Note: I’m a huge fan of analytics and while looking at the referrers to this blog, I clicked on the School of Business’ link, where I found a banner ad with some of my photos from previous posts plastered there. Having the sudden urge of being a responsible blogger, here I am!
I promise some photos in my next post. In fact, I think I owe my readers a recap of both TEDxWaterloo and TEDxUWO. The events, themselves, are so packed with activities, that I am usually exhausted after the full day. I will provide you with a photo recap of both events. (It will be similar to my TEDxToronto photo recap). I promise. I’ll even post some photos each day, from my epic #tywlife weekends! I’m sure some of you want to see what the Entertainment District in Toronto looks like or the Tiff Lightbox (they play international movies here and there’s a BlackBerry Lounge. Literally, it’s a lounge.)
To touch on TEDxUWO briefly, as it is still very well in my mind, I’ll have to say that as someone working on the “other” side of the conference, the experience is completely different. I had the opportunity to meet the organizing committee and work with a group of amazing students from the University of Western Ontario. Despite my 6.5 hours of sleep in 48 hours that weekend, the experience was invaluable.
Live tweeting an event, in essence, is like being the “radio-host” on a show, except it’s all written. @snurmoh and I (@tammyYTwong) were live tweeting the entire event, from 10-6pm last (last) Saturday. Here’s what goes on:
- using proper twitter handles (@speakerstwitterhandle)
- linking to speaker’s professional websites, news articles related to them, etc.
- shortening links so they can be tracked later
- @mention replying our audience, selective RT (ReTweet) followers.
- You want to engage others in conversation (@TEDxUWO)
- using proper #hashtags (#TEDxUWO #UWO)
- quoting speakers, capturing the main ideas of each TED talk, relaying emotions from the audience to twitter followers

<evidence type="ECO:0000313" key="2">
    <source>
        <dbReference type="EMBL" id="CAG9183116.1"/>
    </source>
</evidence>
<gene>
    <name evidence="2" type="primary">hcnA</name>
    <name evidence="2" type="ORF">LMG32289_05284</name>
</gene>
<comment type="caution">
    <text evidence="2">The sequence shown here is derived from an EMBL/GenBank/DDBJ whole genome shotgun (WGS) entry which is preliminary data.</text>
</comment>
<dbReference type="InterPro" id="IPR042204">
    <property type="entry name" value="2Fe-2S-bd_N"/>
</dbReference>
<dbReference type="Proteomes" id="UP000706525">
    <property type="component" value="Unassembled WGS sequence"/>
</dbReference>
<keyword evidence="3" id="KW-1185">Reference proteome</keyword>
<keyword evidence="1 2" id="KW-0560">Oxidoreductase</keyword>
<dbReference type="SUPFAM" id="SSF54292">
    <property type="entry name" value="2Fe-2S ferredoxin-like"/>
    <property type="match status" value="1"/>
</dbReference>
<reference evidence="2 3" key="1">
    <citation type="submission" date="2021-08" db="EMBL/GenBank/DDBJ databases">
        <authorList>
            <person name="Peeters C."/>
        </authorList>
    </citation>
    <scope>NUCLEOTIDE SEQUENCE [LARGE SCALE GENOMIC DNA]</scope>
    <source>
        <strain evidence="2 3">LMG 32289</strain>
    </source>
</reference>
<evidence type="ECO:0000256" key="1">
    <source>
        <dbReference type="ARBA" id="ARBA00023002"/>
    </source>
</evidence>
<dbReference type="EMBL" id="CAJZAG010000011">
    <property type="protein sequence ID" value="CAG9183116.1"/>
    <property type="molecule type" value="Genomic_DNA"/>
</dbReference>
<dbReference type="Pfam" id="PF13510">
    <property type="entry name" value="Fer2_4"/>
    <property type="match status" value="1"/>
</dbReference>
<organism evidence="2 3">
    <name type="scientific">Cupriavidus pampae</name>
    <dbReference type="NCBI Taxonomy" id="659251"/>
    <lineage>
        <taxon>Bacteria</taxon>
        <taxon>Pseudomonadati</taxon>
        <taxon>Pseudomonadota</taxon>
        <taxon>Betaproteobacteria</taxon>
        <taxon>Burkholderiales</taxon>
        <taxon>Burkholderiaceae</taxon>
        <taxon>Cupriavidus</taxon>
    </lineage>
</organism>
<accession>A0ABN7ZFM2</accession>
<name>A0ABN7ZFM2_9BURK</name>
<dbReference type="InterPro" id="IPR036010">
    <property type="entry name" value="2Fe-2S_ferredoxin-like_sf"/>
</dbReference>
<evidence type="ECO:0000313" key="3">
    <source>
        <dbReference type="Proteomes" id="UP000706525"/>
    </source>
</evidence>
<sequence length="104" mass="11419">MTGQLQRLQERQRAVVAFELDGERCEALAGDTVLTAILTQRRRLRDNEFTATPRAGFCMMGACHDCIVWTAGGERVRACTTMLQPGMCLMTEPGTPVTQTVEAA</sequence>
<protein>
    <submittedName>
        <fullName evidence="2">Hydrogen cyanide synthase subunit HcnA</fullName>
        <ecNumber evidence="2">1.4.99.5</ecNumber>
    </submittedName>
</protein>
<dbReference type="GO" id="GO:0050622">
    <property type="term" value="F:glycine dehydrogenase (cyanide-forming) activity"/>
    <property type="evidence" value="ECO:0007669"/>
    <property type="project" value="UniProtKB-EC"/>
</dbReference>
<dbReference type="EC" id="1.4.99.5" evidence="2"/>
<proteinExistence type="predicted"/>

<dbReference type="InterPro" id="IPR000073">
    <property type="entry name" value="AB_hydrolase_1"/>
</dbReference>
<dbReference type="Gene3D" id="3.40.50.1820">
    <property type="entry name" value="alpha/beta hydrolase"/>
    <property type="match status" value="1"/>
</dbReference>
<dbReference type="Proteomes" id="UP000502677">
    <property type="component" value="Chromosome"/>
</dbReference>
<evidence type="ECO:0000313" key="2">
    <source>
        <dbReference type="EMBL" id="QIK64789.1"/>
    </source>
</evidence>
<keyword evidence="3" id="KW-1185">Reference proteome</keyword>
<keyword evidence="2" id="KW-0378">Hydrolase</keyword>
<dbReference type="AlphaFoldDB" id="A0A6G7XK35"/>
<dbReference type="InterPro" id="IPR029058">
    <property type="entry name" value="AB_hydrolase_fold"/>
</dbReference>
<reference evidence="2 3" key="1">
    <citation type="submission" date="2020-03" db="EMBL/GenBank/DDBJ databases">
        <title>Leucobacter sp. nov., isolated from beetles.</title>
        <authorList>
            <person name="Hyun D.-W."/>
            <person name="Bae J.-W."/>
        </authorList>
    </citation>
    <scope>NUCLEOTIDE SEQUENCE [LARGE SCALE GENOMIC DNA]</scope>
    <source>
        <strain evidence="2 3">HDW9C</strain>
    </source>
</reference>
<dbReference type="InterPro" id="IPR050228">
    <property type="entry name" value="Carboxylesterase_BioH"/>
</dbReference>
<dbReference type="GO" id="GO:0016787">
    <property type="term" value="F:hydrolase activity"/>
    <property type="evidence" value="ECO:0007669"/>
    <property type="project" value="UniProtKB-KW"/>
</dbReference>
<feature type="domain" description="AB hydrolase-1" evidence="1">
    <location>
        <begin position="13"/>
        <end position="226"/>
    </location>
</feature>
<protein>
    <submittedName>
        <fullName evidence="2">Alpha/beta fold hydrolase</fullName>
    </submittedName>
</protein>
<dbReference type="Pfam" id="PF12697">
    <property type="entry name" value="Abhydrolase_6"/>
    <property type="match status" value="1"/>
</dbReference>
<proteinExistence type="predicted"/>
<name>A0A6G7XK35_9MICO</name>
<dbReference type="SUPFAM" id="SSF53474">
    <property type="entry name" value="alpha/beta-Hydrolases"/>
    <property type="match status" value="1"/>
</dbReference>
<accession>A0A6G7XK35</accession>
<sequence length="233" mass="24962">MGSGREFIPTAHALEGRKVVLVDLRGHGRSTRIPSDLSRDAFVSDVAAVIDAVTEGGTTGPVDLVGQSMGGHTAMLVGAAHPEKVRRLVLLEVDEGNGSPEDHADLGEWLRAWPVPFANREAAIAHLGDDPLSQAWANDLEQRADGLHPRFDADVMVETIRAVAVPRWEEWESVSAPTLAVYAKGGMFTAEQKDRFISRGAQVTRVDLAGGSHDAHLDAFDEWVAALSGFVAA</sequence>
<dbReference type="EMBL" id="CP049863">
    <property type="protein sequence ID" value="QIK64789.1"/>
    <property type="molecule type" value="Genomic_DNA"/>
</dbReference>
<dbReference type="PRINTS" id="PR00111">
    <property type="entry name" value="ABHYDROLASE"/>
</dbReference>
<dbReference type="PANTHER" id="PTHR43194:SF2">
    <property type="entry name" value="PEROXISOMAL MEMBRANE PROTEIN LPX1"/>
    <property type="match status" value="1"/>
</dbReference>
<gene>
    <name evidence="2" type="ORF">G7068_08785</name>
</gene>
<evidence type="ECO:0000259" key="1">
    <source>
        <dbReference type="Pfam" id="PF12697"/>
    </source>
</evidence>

- describing everything happening on-stage (from who is entering/leaving the stage and about to go on stage to when the breaks are going to happen and what is happening during the breaks in the lobby/booths, etc.)
- posting photos, thanking sponsors, etc.
That’s just a brief glimpse, but you get what I mean. Usually, a team of 5 will do this job. But there were just the two of us, so imagine that! It was challenging, but the enthusiasm of UWO Students absolutely blew me away. They were so engaging and so technologically savvy. Speaking with friends who study at the Richard Ivey School of Business, everyone has a smartphone. (Obviously, a BlackBerry.)
I made a few key contacts last weekend and bonded especially well, with my fellow tweepster, Sabrina N, whom I found out has actually been to the University of Alberta. We learned a lot about each other that day, including the fact that we are both WISEST (Women in Scholarship, Engineering, Science, and Technology) Summer Research Program Alumni and even both did a research project in Neuroscience. I am one year her senior, as I attended the program in 2006.
Nevertheless, while last weekend was bustling with activity (and I ended up sleeping for 16 hours the Sunday after), this past weekend was yet another memorable one. Without any “plans” whatsoever, I met up with two close girl friends and “chilled” (a word seldom used in my life, apparently).
This post is getting long, but bare with me. I’ll use a CHART later. To set some context, C. Cheung and S. Seto are both actually friends I had met through my networks. However, after this weekend, it felt as though we had known each other for a lifetime. And I thank God for bringing such amazing ladies into my life. Through my involvements with the Millennium Network, I met S.S. Through Shad Valley, I was introduced to C. Cheung. Nonetheless, here’s the outline:
|Mar 19-21, 2011||#tywlife weekend! (EPIC Ladies’ Bonding)|